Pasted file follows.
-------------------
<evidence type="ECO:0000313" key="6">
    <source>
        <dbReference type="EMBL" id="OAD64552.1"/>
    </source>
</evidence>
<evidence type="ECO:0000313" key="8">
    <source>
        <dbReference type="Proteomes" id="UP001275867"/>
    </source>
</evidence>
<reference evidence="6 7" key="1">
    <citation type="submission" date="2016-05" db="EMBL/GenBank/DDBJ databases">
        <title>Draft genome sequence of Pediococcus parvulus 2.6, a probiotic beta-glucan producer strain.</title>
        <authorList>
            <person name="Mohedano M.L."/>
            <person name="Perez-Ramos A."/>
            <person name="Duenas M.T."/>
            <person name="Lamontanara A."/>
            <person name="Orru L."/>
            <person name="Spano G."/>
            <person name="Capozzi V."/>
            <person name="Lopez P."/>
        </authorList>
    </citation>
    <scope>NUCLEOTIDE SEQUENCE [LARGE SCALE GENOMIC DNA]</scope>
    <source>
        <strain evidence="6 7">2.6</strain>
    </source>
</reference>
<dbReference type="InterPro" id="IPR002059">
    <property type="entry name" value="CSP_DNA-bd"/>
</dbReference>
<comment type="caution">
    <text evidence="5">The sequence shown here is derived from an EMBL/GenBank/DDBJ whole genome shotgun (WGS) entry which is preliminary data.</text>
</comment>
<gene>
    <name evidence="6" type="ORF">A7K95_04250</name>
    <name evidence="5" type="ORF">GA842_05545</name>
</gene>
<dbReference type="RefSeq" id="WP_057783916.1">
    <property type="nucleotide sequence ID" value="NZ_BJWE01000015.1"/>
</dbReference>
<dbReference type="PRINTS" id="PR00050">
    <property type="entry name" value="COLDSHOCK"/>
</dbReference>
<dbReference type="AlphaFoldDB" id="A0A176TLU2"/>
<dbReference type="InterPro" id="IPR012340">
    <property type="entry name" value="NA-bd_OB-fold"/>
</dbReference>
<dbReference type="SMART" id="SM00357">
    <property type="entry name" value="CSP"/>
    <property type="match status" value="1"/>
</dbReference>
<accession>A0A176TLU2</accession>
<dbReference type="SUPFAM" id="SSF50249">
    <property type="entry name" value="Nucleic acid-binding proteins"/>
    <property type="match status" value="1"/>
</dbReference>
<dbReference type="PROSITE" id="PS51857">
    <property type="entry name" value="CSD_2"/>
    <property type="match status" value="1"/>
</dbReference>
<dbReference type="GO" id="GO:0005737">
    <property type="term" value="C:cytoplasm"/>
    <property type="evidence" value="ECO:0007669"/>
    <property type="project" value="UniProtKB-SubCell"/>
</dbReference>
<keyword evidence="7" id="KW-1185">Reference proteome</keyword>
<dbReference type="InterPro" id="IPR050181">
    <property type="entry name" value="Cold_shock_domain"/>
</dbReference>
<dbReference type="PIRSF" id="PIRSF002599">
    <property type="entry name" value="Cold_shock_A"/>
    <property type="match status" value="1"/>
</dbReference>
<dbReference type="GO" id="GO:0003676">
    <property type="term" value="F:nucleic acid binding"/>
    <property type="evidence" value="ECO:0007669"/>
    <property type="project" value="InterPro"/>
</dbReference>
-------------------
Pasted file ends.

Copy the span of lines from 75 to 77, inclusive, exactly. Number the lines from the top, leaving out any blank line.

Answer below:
</dbReference>
<dbReference type="GO" id="GO:0003676">
    <property type="term" value="F:nucleic acid binding"/>